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Enforcement and Removal
11/17/2017

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Illegal alien indicted for hampering with ankle monitor

ORLANDO, Fla. – An illegally present Mexican national was indicted in federal court Wednesday on a charge that he connived or conspired or took any other action designed to prevent or hamper, and with the purpose of preventing and hampering, his departure pursuant to the final order of removal. He was also indicted for illegal reentry after removal.

“ICE is focused on smart, effective immigration enforcement,” said Michael W. Meade, acting field office director for the Miami Field Office of ERO. “This investigation emphasizes that we will hold criminals accountable for their actions at all stages of the immigration enforcement process.”

According to court documents, Jose Carlos Hernandez-Lopez, 22, was encountered by the U.S. Border Patrol after a traffic stop on Sept. 6. At that time, U.S. Immigration and Customs Enforcement (ICE) Enforcement and Removal Operations (ERO) was operating under an emergency operation due to Hurricane Irma. Based on the emergency operations procedures, the defendant was placed on the Alternates to Detention (ATD) Intensive Supervision Appearance Program (ISAP) using a GPS ankle bracelet monitoring system and released from ICE ERO custody with instructions to return back to the ERO Office on Sept. 19.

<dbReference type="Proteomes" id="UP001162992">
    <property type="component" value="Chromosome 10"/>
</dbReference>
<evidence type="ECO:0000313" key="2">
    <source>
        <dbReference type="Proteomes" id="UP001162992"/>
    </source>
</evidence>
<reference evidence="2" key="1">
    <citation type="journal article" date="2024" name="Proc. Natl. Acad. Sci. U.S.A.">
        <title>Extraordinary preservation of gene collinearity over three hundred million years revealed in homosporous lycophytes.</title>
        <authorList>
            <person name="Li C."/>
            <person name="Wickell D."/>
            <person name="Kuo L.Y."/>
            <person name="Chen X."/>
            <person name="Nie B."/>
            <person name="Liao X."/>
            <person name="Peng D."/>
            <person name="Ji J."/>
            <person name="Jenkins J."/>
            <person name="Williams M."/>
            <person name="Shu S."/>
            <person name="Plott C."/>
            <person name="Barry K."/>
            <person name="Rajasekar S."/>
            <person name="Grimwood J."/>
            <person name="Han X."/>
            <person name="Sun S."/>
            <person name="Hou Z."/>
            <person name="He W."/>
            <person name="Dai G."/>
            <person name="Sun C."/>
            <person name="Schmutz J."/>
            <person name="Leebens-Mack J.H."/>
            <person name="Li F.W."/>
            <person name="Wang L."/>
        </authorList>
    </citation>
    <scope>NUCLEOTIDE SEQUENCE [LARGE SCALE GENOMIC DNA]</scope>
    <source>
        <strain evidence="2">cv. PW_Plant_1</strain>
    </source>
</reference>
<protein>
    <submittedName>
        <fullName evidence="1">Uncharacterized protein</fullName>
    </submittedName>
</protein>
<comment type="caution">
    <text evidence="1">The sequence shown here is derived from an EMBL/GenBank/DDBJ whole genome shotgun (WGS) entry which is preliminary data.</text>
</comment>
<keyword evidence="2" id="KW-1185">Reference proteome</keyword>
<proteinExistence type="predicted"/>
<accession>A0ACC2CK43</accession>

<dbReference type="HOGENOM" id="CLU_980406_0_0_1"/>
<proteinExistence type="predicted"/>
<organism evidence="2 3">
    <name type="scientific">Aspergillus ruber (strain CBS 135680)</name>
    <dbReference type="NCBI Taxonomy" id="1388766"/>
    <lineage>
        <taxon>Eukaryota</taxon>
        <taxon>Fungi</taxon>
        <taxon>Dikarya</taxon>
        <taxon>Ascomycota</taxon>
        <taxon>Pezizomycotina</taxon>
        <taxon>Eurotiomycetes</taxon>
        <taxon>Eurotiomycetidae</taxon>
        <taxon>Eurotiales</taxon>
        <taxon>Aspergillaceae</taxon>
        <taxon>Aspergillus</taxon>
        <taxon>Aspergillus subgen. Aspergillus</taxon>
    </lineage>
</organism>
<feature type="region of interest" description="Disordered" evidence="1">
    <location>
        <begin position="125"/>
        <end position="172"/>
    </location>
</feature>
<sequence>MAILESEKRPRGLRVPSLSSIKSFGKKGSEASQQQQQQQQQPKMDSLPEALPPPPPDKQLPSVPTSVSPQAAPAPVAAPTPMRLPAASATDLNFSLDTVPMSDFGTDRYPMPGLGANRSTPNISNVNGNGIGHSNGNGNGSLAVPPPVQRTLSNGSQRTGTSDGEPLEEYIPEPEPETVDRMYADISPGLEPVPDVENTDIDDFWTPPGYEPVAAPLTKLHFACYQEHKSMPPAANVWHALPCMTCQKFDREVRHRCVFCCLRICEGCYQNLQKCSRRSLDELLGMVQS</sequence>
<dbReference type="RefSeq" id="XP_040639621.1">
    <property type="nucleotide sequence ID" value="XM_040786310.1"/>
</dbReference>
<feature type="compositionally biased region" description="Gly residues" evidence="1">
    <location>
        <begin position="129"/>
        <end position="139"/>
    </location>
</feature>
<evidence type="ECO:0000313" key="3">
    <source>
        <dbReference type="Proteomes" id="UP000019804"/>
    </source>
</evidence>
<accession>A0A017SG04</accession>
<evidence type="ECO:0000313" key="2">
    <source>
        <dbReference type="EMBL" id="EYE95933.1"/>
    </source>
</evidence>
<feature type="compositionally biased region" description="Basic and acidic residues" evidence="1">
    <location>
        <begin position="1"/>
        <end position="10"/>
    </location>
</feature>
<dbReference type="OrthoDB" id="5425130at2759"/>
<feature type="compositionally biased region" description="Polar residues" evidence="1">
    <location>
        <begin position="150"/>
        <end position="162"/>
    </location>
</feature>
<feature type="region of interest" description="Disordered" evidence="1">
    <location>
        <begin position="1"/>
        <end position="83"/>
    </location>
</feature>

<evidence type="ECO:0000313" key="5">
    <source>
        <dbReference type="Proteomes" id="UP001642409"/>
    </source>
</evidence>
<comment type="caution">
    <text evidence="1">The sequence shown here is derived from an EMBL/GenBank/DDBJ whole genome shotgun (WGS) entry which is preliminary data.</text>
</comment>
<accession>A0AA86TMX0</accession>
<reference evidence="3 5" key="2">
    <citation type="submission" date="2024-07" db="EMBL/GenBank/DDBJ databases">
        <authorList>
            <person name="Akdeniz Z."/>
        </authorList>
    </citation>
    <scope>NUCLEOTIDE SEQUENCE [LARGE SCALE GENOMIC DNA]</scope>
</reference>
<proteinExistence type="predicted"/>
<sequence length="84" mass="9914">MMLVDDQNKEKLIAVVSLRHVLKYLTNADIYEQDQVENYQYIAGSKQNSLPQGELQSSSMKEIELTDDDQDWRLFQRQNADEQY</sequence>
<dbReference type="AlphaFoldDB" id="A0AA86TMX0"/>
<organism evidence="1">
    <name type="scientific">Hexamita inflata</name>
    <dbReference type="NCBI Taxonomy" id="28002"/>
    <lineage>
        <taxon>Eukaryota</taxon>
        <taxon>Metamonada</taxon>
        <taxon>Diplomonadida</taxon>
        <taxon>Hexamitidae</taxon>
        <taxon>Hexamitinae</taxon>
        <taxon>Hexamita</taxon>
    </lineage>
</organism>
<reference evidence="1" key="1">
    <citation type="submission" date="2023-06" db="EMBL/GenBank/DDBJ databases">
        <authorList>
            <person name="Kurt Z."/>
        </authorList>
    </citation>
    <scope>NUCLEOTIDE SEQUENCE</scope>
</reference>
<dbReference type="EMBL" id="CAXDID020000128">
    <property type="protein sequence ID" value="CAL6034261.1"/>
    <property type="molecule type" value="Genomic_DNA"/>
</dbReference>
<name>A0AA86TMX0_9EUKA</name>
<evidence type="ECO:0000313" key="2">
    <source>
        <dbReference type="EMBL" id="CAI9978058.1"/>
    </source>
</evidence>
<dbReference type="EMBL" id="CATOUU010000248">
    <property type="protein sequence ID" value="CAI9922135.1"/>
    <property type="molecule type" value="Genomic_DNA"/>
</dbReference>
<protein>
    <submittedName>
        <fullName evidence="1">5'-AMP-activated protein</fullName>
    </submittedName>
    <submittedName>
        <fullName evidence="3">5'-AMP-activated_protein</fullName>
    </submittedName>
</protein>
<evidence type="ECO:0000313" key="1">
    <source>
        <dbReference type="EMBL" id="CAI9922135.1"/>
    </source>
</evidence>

On the morning of Sept. 7, BI Incorporated, the GPS ankle bracelet monitoring company, contacted the ATD/ISAP Officer at ERO Orlando and reported that the defendant’s GPS ankle bracelet had received a GPS strap tamper alert and was no longer functional. Due to the unsafe conditions of Hurricane Irma and the emergency operations, the ATD/ISAP Officer was unable to respond to the defendant’s reported residence. Furthermore, the defendant failed to report in-person to his scheduled appointment on Sept. 19. The GPS bracelet is valued at $1,000.

“This legal case will set a new precedent in the region and highlight ICE’s legal team demanding work to protect the integrity of the immigration system at all levels,” said Maria N. Bjornerud, chief counsel of the Orlando Office of Chief Counsel office.

This case was investigated by U.S. Immigration and Customs Enforcement (ICE) Enforcement and Removal Operations (ERO) and U.S. Customs and Border Protection’s Border Patrol.

An indictment is merely a formal charge that a defendant has committed one or more violations of federal criminal law, and every defendant is presumed innocent unless, and until, proven guilty.

This case is being prosecuted by Special Assistant U.S. Attorney Christina R. Downes, on assignment from the Office of the Principal Legal Advisor, ICE, with the office of Acting U.S. Attorney W. Stephen Muldrow, Middle District Florida.

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Last Reviewed/Updated: 11/20/2017